Laundry...same thing.
    "Shipmates" is just a term used to imply to sailors are attached to the same unit...you may NOT at any time "conjoin" with other sailors on your ship or suffer "non-judicial punishment"(get in trouble)
    Shipboard romances are at all times discouraged and disapproved. They cause "Drama" and no one needs that. Espicially the supervisor (ME)

    If she can follow rules and take orders, the Navy is fine. If she is hot headed, smart mouthed, or a "girly girl"...maybe not so much...

    Oh and YES the NAVY has BOOTS ON GROUND in afghanistan as well as Iraq and other dangerous places....
     
    Last edited: May 18, 2010
  5. blb

    blb Chillin' With My Peeps

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    Jan 13, 2008
    Maryland
    Both my boys went into the miltary. They made the decision, not us. We supported them.

    Remember, they are living their life. You are living yours. If they did everything I wanted then I would be happy but would they??

    It is their life! Would you really deprive them the opporturity of learning and growing like you did from your decisions?

    Now that being said, yes it was really hard when they were deployed in Iraq. I still don't get a paper or read about Afganistan.

    My second son is now in college after 4 years in the Marines. His college is FREE. My daughters are working and going to school with school loans.

    Yes it is a hard life but can be very rewarding. My hubby was active duty when we first married for 6 years then reserves since. We use the commissary (grocery store), exchange/PX (like a sears), and great vacations to miltary places saving a TON of money.

    Good luck!
     
  6. agnes_day

    agnes_day Chillin' With My Peeps

    Aug 29, 2008
    oklahoma
    Quote:i might want to let my oldest know this..he has decided to join the navy because "there is no chance of actual fighting" and because he thinks its a free ride to collage for minimum effort.

    [​IMG] [​IMG]
     
  7. sfw2

    sfw2 Global Menace

    Your daughter sounds like a very mature and sensible young lady. I may be biased, because my husband is a retired Navy CPO, but the Navy can offer her all kinds of opportunities, especially after going through NROTC. It is a big commitment, and she shouldn't enter into it lightly, but IMO she is [​IMG] less likely to be directly in harm's way if she's stationed on a ship in the Gulf, rather than "boots on the ground".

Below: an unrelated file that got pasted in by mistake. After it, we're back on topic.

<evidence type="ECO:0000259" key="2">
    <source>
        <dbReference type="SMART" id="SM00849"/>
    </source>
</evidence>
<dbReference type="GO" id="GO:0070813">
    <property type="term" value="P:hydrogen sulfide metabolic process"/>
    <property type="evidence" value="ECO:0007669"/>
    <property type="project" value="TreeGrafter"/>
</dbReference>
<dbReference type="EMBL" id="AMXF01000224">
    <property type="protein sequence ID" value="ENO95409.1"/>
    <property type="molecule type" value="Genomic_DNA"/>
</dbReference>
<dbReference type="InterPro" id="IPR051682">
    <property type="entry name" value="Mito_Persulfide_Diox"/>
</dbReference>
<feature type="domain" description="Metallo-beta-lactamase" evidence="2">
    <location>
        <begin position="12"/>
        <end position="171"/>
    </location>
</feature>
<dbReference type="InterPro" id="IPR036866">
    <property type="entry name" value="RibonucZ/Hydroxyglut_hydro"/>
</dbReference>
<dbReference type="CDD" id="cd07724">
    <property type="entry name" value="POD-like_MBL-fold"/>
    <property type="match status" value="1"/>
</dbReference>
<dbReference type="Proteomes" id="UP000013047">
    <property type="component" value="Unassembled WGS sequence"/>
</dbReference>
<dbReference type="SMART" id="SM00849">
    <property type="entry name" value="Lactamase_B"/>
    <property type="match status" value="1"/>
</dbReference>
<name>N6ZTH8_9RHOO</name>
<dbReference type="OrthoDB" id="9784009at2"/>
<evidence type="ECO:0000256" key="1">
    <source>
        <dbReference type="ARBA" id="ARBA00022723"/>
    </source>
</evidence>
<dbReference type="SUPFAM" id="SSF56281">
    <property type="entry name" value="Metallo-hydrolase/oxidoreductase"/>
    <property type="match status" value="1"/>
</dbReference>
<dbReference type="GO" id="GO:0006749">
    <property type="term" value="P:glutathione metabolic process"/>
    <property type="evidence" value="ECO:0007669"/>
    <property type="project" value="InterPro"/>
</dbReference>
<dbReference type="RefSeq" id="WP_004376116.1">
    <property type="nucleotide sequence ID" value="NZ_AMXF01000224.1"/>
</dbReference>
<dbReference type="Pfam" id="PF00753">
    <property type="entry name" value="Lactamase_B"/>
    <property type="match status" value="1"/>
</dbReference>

I would certainly have concerns if either of my daughters (I have two, 17 and almost 20) expressed an interest in joining the Navy, but I would support them in their decisions.

    [​IMG]
     
  8. seismic wonder2

    seismic wonder2 I got mad ninja skills

    Feb 3, 2007
    san diego ca
    Quote:i might want to let my oldest know this..he has decided to join the navy because "there is no chance of actual fighting" and because he thinks its a free ride to collage for minimum effort.

    [​IMG] [​IMG]

    and not even "Combat rates" like seals or seebees...I'm talking welders, administrative (secretary), painters, computer technicians..(ME)>>>etc...
     
  9. SAORSA

    SAORSA Chillin' With My Peeps

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    Apr 23, 2010
    Wine Country
    First of all let me say .... WOW, HAVE YOU DONE A FANTASTIC JOB RAISING THAT CHILD !!!!!! [​IMG]
    These days you hardly ever hear of a 17 year old who is so responsible. I know you must be so proud.
    The only assistance I can give is to say many outstandingly wonderful people now and throughout history have served their country and right out of high school.
    People who have served in the military often get preferential consideration in the job market and for promotion in the work force.
    Of course there is a possibility she will see things you, (and she), may wish she could have never seen, but that is true living our every day lives and every time you watch the news.
    At the moment, there is a ban on females in combat. If her grades continue to be good, she will be able to choose what her "job" will be when she signs up.
    CHOOSE CAREFULLY

    HOPE THE BUMP HOOKS YOU UP WITH A YOUNG FEMALE PERSON IN THE NAVY OR WHO HAS THAT PERSONAL EXPERIENCE

    I am so proud of your daughter. It brings tears to my eyes. [​IMG]
     
  10. schellie69

    schellie69 Chillin' With My Peeps

    Oct 8, 2009
    Kansas
    My oldest DS has talking about joining the Guards now I have my reason's that I dislike the military not the soldiers that serve but I am trying to support my DS so I told him my thoughts about it and then supported his decision which he hasn't finished making yet so we shall see at least the recruiter was honest with you most are not I would sit down talk to your DD and see what she thinks tell her your thoughts and then support her decision if she finds that she does not like it or what ever she can get out after 4 years and still have the money and experience and it will look good on a resume so just talk to her and then support her with whatever her decision is.